A Theory of Discrimination Law

ISBN : 9780198790754

Tarunabh Khaitan
288 Pages
156 x 234 mm
Pub date
Jun 2016
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Marrying legal doctrine from five pioneering and conversant jurisdictions with contemporary political philosophy, this book provides a general theory of discrimination law. Part I gives a theoretically rigorous account of the identity and scope of discrimination law: what makes a legal norm a norm of discrimination law? What is the architecture of discrimination law? Unlike the approach popular with most textbooks, the discussion eschews list-based discussions of protected grounds, instead organising the doctrine in a clear thematic structure. This definitional preamble sets the agenda for the next two parts. Part II draws upon the identity and structure of discrimination law to consider what the point of this area of law is. Attention to legal doctrine rules out many answers that ideologically-entrenched writers have offered to this question. The real point of discrimination law, this Part argues, is to remove abiding, pervasive, and substantial relative group disadvantage. This objective is best defended on liberal rather than egalitarian grounds. Having considered its overall purpose, Part III gives a theoretical account of the duties imposed by discrimination law. A common definition of the antidiscrimination duty accommodates tools as diverse as direct and indirect discrimination, harassment, and reasonable accommodation. These different tools are shown to share a common normative concern and a single analytical structure. Uniquely in the literature, this Part also defends the imposition of these duties only to certain duty-bearers in specified contexts. Finally, the conditions under which affirmative action is justified are explained.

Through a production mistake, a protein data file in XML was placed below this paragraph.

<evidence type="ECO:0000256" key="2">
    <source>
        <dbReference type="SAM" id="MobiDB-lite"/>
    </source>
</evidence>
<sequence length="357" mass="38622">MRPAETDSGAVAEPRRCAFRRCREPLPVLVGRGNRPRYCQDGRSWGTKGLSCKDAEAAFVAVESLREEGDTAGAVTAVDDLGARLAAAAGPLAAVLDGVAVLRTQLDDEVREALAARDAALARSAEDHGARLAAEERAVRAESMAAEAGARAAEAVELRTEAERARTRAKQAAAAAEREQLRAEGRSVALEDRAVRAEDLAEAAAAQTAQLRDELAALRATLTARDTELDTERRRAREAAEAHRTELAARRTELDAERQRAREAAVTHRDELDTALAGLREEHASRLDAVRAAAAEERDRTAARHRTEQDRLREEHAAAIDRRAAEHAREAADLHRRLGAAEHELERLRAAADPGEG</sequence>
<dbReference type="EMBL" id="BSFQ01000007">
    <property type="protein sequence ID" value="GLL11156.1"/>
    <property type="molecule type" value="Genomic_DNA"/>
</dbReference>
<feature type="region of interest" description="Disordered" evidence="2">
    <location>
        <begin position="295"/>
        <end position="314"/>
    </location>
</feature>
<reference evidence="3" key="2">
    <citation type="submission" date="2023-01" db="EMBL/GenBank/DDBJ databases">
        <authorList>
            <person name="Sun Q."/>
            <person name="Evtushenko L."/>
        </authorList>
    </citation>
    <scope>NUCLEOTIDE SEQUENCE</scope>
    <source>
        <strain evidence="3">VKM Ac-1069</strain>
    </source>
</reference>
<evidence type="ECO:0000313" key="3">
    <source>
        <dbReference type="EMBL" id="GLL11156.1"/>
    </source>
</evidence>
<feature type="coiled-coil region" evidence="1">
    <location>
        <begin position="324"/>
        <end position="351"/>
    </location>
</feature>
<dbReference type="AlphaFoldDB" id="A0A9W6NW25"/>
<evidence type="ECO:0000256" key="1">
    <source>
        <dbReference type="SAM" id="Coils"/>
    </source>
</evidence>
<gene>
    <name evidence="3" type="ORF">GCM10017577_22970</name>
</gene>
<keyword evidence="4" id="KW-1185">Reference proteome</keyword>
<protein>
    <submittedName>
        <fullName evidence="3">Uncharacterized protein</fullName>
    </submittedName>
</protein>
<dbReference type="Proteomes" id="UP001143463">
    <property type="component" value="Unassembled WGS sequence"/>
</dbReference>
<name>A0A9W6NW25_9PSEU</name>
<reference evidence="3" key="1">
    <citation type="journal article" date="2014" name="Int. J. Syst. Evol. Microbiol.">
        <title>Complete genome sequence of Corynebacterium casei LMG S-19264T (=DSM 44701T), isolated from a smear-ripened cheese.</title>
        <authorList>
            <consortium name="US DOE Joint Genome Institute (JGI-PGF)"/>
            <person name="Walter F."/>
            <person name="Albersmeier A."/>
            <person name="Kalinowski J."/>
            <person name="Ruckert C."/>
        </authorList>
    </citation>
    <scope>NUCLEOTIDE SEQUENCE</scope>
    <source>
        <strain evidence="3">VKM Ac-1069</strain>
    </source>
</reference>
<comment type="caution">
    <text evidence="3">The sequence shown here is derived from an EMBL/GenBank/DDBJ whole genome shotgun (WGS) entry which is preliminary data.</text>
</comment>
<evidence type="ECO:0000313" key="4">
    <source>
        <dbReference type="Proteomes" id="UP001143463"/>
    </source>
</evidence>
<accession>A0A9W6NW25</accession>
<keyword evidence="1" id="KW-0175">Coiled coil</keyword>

1 Introduction

Part I: Scope and Definition
2 The Essence of Discrimination Law
3 The Architecture of Discrimination Law

Part II: Point and Purpose
4 A Good Life: Free of Equal?
5 The Point of Discrimination Law

Part III: Designing the Duties
6 The Antidiscrimination Duty
7 The Duty-Bearers
8 Affirmative Action
9 Conclusion

About the author: 

Dr Tarun Khaitan is an Associate Professor in the Faculty of Law at the University of Oxford and the Hackney Fellow in Law at Wadham College. His teaching and research interests cover legal theory, public law, and human rights.

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